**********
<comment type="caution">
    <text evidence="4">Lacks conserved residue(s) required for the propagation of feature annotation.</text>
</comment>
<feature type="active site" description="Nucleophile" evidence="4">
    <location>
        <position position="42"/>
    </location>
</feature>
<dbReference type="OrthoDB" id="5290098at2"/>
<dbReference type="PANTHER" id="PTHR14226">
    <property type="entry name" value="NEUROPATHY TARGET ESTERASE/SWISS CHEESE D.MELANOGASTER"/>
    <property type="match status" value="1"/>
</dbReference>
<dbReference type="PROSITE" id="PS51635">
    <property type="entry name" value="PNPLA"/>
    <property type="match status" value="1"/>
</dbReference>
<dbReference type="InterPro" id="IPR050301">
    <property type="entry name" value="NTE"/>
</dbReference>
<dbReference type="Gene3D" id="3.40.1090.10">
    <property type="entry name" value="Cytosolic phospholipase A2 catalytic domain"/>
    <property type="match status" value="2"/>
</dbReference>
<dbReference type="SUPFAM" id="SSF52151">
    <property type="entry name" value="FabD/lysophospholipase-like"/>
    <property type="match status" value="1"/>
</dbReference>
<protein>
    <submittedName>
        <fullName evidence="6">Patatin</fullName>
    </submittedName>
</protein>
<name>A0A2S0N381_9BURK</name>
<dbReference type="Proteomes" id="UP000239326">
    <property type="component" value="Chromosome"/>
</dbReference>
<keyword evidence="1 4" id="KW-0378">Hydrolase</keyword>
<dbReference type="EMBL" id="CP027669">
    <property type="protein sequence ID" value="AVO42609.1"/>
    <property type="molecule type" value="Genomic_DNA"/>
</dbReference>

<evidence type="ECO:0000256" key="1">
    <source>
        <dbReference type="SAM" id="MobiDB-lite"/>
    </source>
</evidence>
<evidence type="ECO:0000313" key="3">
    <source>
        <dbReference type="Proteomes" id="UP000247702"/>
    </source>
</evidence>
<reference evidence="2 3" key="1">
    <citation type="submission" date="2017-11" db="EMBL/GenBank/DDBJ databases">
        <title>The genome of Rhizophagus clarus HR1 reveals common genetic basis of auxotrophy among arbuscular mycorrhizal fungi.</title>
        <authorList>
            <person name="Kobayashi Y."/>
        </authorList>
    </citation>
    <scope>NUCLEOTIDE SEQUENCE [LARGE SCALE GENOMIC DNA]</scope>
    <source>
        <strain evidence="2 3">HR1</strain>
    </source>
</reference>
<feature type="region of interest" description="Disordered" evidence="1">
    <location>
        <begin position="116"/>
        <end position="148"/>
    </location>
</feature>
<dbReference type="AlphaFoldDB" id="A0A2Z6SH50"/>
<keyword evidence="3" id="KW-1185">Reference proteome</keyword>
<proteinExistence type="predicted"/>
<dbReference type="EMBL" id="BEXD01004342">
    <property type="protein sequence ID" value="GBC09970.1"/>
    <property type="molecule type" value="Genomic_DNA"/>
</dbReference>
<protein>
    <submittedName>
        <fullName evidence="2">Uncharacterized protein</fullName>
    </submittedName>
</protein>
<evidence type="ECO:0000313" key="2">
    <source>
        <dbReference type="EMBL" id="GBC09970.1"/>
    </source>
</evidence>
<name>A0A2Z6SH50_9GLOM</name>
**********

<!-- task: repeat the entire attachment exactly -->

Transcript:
<comment type="caution">
    <text evidence="4">Lacks conserved residue(s) required for the propagation of feature annotation.</text>
</comment>
<feature type="active site" description="Nucleophile" evidence="4">
    <location>
        <position position="42"/>
    </location>
</feature>
<dbReference type="OrthoDB" id="5290098at2"/>
<dbReference type="PANTHER" id="PTHR14226">
    <property type="entry name" value="NEUROPATHY TARGET ESTERASE/SWISS CHEESE D.MELANOGASTER"/>
    <property type="match status" value="1"/>
</dbReference>
<dbReference type="PROSITE" id="PS51635">
    <property type="entry name" value="PNPLA"/>
    <property type="match status" value="1"/>
</dbReference>
<dbReference type="InterPro" id="IPR050301">
    <property type="entry name" value="NTE"/>
</dbReference>
<dbReference type="Gene3D" id="3.40.1090.10">
    <property type="entry name" value="Cytosolic phospholipase A2 catalytic domain"/>
    <property type="match status" value="2"/>
</dbReference>
<dbReference type="SUPFAM" id="SSF52151">
    <property type="entry name" value="FabD/lysophospholipase-like"/>
    <property type="match status" value="1"/>
</dbReference>
<protein>
    <submittedName>
        <fullName evidence="6">Patatin</fullName>
    </submittedName>
</protein>
<name>A0A2S0N381_9BURK</name>
<dbReference type="Proteomes" id="UP000239326">
    <property type="component" value="Chromosome"/>
</dbReference>
<keyword evidence="1 4" id="KW-0378">Hydrolase</keyword>
<dbReference type="EMBL" id="CP027669">
    <property type="protein sequence ID" value="AVO42609.1"/>
    <property type="molecule type" value="Genomic_DNA"/>
</dbReference>

<evidence type="ECO:0000256" key="1">
    <source>
        <dbReference type="SAM" id="MobiDB-lite"/>
    </source>
</evidence>
<evidence type="ECO:0000313" key="3">
    <source>
        <dbReference type="Proteomes" id="UP000247702"/>
    </source>
</evidence>
<reference evidence="2 3" key="1">
    <citation type="submission" date="2017-11" db="EMBL/GenBank/DDBJ databases">
        <title>The genome of Rhizophagus clarus HR1 reveals common genetic basis of auxotrophy among arbuscular mycorrhizal fungi.</title>
        <authorList>
            <person name="Kobayashi Y."/>
        </authorList>
    </citation>
    <scope>NUCLEOTIDE SEQUENCE [LARGE SCALE GENOMIC DNA]</scope>
    <source>
        <strain evidence="2 3">HR1</strain>
    </source>
</reference>
<feature type="region of interest" description="Disordered" evidence="1">
    <location>
        <begin position="116"/>
        <end position="148"/>
    </location>
</feature>
<dbReference type="AlphaFoldDB" id="A0A2Z6SH50"/>
<keyword evidence="3" id="KW-1185">Reference proteome</keyword>
<proteinExistence type="predicted"/>
<dbReference type="EMBL" id="BEXD01004342">
    <property type="protein sequence ID" value="GBC09970.1"/>
    <property type="molecule type" value="Genomic_DNA"/>
</dbReference>
<protein>
    <submittedName>
        <fullName evidence="2">Uncharacterized protein</fullName>
    </submittedName>
</protein>
<evidence type="ECO:0000313" key="2">
    <source>
        <dbReference type="EMBL" id="GBC09970.1"/>
    </source>
</evidence>
<name>A0A2Z6SH50_9GLOM</name>